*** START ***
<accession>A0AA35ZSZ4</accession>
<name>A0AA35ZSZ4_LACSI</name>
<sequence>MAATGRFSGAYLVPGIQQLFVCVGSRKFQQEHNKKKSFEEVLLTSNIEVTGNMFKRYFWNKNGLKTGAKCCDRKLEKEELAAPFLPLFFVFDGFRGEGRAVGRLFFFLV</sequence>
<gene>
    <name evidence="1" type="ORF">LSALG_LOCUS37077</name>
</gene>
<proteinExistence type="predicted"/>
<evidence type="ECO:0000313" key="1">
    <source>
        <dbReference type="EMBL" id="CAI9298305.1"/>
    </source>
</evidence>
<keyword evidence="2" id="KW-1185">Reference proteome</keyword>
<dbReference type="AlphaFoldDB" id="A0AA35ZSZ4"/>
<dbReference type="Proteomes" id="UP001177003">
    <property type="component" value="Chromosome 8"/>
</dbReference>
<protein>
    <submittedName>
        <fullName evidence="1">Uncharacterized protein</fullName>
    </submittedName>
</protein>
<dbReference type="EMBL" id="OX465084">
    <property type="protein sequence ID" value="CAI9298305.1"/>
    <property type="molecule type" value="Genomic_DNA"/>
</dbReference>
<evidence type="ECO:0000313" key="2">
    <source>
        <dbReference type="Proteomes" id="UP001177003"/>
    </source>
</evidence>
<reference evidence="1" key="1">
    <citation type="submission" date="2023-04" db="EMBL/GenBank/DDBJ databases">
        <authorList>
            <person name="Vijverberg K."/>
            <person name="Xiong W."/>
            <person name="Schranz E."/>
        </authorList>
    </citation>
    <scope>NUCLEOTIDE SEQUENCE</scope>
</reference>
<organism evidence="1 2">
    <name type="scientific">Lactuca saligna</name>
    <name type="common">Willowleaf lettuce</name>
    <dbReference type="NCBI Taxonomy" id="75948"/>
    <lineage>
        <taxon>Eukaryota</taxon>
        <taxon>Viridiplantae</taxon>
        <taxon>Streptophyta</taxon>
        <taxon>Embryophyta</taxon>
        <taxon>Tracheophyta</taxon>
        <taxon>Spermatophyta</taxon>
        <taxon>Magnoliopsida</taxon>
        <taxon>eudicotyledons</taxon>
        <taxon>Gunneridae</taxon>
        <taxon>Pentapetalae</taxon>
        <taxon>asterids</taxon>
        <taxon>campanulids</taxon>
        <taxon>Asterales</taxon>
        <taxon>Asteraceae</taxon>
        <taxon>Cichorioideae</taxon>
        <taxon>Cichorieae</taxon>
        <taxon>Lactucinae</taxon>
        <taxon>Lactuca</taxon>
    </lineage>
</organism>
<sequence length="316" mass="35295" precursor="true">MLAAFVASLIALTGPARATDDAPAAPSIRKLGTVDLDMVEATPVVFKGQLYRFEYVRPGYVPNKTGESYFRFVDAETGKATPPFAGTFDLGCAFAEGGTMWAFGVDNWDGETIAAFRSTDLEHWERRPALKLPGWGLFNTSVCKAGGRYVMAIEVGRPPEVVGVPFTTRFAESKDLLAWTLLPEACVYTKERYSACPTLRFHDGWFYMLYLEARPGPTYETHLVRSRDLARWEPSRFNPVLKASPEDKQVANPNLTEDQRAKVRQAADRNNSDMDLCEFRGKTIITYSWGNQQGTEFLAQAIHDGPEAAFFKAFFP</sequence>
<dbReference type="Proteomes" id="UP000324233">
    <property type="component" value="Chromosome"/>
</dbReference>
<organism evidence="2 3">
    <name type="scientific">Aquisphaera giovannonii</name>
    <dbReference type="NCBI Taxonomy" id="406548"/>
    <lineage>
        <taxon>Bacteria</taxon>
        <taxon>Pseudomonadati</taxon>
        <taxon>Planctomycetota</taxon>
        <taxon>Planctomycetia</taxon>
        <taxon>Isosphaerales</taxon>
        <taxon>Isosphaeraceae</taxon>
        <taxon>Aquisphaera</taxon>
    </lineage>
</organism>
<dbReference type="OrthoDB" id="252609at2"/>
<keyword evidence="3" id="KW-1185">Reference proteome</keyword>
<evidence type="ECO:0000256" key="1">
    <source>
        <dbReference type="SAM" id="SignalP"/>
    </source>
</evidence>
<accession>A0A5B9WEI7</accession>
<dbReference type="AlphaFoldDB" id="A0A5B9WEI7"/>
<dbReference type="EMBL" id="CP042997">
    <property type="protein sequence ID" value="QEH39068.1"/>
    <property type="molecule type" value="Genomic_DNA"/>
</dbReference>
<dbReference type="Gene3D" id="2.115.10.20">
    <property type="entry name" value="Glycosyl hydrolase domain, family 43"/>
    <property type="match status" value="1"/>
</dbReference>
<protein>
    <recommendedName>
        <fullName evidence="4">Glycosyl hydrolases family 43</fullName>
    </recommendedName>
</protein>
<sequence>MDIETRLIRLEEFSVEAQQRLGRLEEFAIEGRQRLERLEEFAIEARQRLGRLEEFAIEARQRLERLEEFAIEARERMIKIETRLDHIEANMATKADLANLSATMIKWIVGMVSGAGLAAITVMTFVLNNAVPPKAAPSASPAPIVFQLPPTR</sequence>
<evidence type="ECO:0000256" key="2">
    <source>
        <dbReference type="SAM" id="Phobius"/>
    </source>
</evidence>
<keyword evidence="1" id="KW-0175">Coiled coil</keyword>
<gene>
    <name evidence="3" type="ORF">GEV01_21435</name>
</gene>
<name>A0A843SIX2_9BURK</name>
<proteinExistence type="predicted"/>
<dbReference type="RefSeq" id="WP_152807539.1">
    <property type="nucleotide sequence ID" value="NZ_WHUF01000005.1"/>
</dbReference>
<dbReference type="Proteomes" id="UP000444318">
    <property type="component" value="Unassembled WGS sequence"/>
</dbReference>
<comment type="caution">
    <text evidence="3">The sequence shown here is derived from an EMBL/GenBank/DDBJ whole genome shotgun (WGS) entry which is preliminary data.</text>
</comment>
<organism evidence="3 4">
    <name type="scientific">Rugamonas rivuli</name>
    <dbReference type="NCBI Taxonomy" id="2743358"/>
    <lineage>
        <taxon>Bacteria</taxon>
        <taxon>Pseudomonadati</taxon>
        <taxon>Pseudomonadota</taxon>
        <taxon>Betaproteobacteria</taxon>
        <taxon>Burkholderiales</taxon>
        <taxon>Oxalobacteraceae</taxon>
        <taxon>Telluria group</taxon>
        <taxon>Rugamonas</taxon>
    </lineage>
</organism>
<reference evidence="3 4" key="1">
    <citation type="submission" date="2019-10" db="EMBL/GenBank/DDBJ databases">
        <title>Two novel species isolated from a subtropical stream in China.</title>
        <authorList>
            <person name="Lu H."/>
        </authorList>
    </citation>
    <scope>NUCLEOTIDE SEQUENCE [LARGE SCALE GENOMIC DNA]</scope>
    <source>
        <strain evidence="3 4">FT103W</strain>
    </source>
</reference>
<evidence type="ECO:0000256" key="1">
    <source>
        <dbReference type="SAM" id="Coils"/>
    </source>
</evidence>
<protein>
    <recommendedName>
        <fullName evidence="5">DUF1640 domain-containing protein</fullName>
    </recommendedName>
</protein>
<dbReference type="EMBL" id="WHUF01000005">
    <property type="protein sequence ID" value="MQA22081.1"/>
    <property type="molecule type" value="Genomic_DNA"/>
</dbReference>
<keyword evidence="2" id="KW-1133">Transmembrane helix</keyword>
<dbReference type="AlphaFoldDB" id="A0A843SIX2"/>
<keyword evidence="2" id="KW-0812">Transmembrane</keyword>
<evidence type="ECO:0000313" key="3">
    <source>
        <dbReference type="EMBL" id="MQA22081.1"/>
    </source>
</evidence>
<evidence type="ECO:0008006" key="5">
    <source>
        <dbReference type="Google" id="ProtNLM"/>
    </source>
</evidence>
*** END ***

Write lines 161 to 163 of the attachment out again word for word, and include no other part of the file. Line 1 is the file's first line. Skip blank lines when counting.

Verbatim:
    </recommendedName>
</protein>
<dbReference type="EMBL" id="WHUF01000005">